In a major announcement that many had been expecting, AWS also brought out its own AI chip, called “Inferentia”, that the company claims will offer cost reduction by an additional order of magnitude. The device will be available in the Elastic Inference instances, and of course, will be supported by SageMaker. The company said a single chip would provide “100s of TOPS” with int8 and fp16 mixed precision, which would put them squarely in or above NVIDIA’s performance class. AWS also said it would scale to “1,000s” of TOPS, likely via an on-die interconnect, and would initially support MXNet and Pytorch. When combined with the 75% cost reduction of the new Elastic Inference instance, this could be a game-changer that dims the prospects of many startups. Like Google’s first Tensor Processing Unit, the Amazon device will only be useful for inference. This leaves the training capability in AWS to NVIDIA, at least for now.
AWS also announced “SageMaker Neo,” which allows the developer to deploy their trained network model on a wide variety of hardware, including CPUs, GPUs, FPGAs, and the new Inferentia ASIC, when it becomes available. AWS says that ML models are optimized by Neo to run up to two times faster and consume less than a hundredth of the resources compared to typical models. This provides AWS customers incredible value for heterogeneous edge computing environments.
AWS’s latest barrage of announcements significantly increases the utility of its MLaaS offerings. SageMaker continues to emerge as one of the industry’s most comprehensive development platforms for AI, with support for nearly all types of neural networks and frameworks, and write-once, deploy-anywhere workflow. Moving AWS to the forefront of inference processing is also a smart move as many AI projects are entering the deployment phase and searching for low-cost hosting platforms. The addition of specific solutions to business problems, like forecasting, customization, and OCR processing, should be well received by enterprise customers looking for easy on-ramps to AI-enabled features. AWS Comprehend Medical is an interesting first industry-specific Comprehend solution, and more solutions should be expected.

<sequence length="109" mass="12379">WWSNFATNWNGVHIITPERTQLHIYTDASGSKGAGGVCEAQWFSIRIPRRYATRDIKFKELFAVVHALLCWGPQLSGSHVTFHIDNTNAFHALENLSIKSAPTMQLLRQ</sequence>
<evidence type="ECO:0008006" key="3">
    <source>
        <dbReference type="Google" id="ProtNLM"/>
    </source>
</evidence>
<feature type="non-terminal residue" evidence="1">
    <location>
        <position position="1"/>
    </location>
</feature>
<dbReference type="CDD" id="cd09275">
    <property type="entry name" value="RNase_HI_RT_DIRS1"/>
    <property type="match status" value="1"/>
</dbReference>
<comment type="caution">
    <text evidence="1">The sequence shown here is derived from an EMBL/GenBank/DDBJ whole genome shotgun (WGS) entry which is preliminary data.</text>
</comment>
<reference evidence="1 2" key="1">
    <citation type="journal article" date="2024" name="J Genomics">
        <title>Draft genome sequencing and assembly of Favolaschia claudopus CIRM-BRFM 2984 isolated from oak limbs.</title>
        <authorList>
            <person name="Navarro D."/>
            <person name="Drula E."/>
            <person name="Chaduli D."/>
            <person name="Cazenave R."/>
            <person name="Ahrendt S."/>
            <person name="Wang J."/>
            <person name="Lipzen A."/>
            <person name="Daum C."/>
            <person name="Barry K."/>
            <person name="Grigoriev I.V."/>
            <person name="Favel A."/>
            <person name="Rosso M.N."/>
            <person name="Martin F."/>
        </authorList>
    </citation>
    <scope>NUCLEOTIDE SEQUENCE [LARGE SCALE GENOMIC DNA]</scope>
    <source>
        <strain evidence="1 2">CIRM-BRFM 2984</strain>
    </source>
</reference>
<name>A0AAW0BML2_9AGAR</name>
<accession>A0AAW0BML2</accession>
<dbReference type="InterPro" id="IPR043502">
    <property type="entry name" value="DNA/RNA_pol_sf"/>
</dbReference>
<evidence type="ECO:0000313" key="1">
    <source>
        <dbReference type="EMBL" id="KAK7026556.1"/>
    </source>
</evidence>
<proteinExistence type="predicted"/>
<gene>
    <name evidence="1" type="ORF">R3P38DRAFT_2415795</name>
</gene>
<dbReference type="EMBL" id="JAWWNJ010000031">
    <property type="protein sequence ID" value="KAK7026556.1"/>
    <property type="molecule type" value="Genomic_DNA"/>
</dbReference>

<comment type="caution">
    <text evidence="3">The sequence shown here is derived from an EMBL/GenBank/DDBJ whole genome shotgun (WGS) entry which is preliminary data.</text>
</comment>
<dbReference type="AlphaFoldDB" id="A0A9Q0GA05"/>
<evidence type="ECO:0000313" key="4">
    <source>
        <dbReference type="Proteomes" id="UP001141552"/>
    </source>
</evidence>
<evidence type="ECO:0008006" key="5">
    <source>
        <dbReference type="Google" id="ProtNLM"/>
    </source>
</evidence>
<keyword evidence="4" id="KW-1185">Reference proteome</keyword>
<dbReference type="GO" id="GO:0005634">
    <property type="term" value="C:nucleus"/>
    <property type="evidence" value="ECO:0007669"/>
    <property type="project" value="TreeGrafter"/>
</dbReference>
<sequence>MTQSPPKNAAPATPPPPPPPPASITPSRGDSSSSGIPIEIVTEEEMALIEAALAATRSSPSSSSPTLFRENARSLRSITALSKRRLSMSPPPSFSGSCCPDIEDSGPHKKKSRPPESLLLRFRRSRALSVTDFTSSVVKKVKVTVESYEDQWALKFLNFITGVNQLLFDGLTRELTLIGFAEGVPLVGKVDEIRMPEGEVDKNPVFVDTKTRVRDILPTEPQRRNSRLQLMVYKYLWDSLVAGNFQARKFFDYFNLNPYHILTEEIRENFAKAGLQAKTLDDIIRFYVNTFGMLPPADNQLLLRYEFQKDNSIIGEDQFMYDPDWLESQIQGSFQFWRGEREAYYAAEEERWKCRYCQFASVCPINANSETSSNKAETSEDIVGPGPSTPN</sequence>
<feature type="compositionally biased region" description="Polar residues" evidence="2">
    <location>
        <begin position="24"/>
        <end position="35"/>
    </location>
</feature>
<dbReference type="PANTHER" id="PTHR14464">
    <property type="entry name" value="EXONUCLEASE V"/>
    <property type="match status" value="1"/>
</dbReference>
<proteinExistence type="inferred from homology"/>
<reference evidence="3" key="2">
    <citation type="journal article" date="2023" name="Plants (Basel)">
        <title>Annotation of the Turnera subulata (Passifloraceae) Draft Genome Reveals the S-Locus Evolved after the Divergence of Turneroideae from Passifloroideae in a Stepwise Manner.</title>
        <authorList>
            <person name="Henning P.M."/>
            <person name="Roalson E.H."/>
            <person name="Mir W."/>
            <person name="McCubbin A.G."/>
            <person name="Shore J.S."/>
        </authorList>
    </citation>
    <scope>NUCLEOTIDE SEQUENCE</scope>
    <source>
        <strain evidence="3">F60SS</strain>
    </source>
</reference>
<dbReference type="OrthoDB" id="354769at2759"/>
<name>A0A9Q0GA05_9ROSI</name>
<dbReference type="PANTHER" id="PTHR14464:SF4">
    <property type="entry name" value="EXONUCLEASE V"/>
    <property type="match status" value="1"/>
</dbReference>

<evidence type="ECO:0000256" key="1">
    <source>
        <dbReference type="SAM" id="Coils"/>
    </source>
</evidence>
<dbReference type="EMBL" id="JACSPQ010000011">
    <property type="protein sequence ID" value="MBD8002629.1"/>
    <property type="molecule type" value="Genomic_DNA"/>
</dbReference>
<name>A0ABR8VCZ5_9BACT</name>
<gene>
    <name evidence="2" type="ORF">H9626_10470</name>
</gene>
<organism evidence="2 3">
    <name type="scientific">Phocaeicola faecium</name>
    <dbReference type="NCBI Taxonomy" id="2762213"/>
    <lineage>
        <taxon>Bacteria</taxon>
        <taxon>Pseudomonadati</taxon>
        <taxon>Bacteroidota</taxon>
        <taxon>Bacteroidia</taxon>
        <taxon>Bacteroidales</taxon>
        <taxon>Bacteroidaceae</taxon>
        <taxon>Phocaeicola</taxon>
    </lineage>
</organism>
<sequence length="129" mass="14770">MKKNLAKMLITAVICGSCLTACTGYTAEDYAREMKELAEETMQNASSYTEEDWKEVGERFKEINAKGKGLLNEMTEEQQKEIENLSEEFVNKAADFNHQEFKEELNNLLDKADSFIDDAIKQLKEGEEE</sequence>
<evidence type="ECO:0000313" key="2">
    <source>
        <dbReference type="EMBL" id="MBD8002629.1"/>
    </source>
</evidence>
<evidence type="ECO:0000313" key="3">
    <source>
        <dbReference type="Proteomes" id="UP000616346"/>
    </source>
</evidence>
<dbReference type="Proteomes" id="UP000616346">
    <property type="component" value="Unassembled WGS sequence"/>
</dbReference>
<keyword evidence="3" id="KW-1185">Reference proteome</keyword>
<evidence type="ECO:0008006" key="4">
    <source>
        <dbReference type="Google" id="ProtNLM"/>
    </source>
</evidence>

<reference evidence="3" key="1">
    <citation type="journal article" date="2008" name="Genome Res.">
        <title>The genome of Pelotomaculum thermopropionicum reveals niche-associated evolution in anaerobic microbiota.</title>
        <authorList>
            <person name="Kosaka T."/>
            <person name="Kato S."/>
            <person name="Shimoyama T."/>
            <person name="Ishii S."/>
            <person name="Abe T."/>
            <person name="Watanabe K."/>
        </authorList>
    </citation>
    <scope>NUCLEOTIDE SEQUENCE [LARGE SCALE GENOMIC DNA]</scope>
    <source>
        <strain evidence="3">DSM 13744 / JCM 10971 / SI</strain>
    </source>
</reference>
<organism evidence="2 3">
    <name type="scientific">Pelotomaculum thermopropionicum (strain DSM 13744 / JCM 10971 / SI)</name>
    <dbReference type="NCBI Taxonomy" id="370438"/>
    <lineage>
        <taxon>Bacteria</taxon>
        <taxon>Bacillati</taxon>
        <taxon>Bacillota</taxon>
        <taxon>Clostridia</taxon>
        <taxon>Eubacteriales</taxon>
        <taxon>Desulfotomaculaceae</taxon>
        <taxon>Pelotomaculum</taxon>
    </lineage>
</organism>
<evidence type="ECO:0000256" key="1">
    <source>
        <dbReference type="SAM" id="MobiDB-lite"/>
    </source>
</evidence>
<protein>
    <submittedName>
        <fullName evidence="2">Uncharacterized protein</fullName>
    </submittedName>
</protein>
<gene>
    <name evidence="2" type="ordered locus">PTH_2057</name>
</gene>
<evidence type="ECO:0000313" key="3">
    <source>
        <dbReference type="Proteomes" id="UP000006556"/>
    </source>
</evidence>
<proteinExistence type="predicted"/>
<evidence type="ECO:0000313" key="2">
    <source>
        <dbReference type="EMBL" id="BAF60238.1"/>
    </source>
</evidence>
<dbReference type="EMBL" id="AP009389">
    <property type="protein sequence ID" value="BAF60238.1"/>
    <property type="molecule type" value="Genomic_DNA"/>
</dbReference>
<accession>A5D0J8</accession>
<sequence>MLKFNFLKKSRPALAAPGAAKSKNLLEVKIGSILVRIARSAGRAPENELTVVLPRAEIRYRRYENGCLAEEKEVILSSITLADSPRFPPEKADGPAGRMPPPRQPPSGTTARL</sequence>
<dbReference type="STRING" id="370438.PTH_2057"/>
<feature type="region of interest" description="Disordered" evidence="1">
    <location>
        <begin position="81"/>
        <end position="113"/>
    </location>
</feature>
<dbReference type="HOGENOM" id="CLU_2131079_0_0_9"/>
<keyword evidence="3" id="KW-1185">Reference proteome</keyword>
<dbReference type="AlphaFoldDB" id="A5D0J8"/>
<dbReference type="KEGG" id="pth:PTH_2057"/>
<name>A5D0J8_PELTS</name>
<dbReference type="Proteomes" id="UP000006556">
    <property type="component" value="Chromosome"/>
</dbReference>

The Elastic Inference instance will be a welcome addition to EC2, especially when coupled with the promised performance of the new Inferentia chip. I will be looking for application benchmarks soon so we can compare Inferentia to Google’s TPU and other ASICs. Inference processing is a hot topic, and dozens of startups like Habana Labs and GraphCore (not to mention Google) are all armed with impressive benchmarks that will help customers decide where to host their workloads. A head-to-head comparison with TPU will be very interesting, and I hope AWS works with a third party to ensure it is as clean as a whistle.
The last thing I’ll say about re:Invent 2018, was that I was impressed with how many customers and partners AWS was able to reference by name. That’s always a tricky ask, but the company succeeded. There was a lot to cover here—thanks for reading this all the way through to the end. Have a happy Holiday Season!
Note: This blog contains contributions from Patrick Moorhead, President, and principal analyst, Moor Insights & Strategy.